Who's responsible for the 12 percent uptick in financial fraud losses absorbed by U.S. banks? The American Bankers Association points to retail breaches. But one observer thinks "the ABA has its head in the sand." Read other reactions to the ABA's fraud report.
Financial losses tied to fraud against bank accounts increased about 12 percent from 2012 to 2014, but banks are not to blame. To the contrary, the ABA argues that banks are actually making significant strides in their fraud prevention efforts.
Sophisticated phishing campaigns, increasingly targeted because of social media, are fueling business email compromises - a growing wire fraud scheme that is attacking businesses worldwide, says Jim Hansen of PhishMe.
With NACHA's recent announcement on the implementation of same-day ACH (Automated Clearing House) payments to start in September 2016, banks need to be prepared as the impact on treasury and fraud personnel at a bank will be significant. This will result in lesser time to review and approve suspicious...
FBI Special Agent Charles Gunther says collaboration with FinCEN, international law enforcement and U.S. banks has helped the FBI recover millions of funds stolen from customers via emerging wire fraud schemes.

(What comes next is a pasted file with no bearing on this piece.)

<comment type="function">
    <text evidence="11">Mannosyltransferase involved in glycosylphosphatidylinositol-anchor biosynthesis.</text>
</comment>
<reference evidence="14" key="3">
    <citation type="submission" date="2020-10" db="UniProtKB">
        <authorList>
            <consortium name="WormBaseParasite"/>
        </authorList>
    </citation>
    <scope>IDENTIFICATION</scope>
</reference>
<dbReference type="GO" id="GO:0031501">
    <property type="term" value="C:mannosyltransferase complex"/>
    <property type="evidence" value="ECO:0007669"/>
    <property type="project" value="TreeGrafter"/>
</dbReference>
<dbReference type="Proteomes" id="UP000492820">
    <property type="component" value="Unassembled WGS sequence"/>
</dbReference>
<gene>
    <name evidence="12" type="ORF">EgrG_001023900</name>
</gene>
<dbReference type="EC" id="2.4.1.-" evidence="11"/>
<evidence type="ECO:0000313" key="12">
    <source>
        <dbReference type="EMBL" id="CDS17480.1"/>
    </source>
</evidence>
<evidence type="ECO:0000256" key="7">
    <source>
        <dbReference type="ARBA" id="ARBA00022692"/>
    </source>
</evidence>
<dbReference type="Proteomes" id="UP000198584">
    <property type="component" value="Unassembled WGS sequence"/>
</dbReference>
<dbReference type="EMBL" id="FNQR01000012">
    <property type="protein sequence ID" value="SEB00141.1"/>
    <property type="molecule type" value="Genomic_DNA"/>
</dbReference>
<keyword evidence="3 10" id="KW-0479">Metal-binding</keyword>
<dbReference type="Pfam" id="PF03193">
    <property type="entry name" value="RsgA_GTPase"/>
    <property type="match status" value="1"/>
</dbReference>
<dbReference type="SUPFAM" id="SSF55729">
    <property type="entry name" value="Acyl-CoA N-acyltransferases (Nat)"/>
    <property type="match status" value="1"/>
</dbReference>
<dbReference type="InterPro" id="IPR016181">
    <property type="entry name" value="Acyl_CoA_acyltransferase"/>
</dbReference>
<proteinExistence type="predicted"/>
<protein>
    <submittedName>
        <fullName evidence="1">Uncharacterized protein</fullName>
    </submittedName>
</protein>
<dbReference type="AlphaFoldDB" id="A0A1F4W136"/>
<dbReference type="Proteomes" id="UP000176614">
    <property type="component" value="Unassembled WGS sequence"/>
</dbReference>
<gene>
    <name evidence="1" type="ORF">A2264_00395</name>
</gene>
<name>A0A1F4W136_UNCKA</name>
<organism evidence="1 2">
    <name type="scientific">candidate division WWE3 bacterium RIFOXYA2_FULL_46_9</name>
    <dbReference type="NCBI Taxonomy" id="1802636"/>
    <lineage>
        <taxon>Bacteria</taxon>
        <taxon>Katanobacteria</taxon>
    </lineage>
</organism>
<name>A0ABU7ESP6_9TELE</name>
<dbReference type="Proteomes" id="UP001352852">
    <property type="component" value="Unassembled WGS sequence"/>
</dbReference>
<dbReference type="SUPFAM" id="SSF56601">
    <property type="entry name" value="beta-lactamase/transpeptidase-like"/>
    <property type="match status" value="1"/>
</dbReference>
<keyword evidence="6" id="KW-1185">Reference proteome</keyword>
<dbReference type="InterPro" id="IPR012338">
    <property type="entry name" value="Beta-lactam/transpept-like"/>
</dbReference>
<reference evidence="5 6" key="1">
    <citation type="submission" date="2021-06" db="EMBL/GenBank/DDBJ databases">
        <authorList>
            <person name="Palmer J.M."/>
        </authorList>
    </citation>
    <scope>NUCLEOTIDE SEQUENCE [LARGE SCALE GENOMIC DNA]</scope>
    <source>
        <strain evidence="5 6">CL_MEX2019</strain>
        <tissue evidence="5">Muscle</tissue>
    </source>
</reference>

A $46.7 million fraud scheme that hit Ubiquiti Networks Inc. shows the new & improved face of wire fraud - and just how easy it is for cybercriminals to fool employees into helping to pilfer their own enterprises.
Wire fraud perpetrated via business email compromises has quickly become a top concern for banking institutions. Now one bank fraud executive predicts this type of fraud could exceed $1 billion this year.
A new impersonation scheme is taking aim at business executives to perpetuate ACH and wire fraud, says Bank of the West's David Pollino, who explains steps institutions should take now to protect their customers.
Choice Escrow is seeking a bench review of a recent appellate court ruling, which favored its former bank in an ACH fraud dispute. The firm argues the court set a bad precedent for future disputes by limiting Uniform Commercial Code protections.
FFIEC guidance and case law are helping banks define what constitutes "reasonable security." In a panel discussion, three experts debate the long-term impact of two recent account takeover fraud cases.
A bank's $350,000 settlement with a California oil company should serve as a reminder that reasonable security measures offered by banks are increasingly critical to the outcome of account takeover disputes.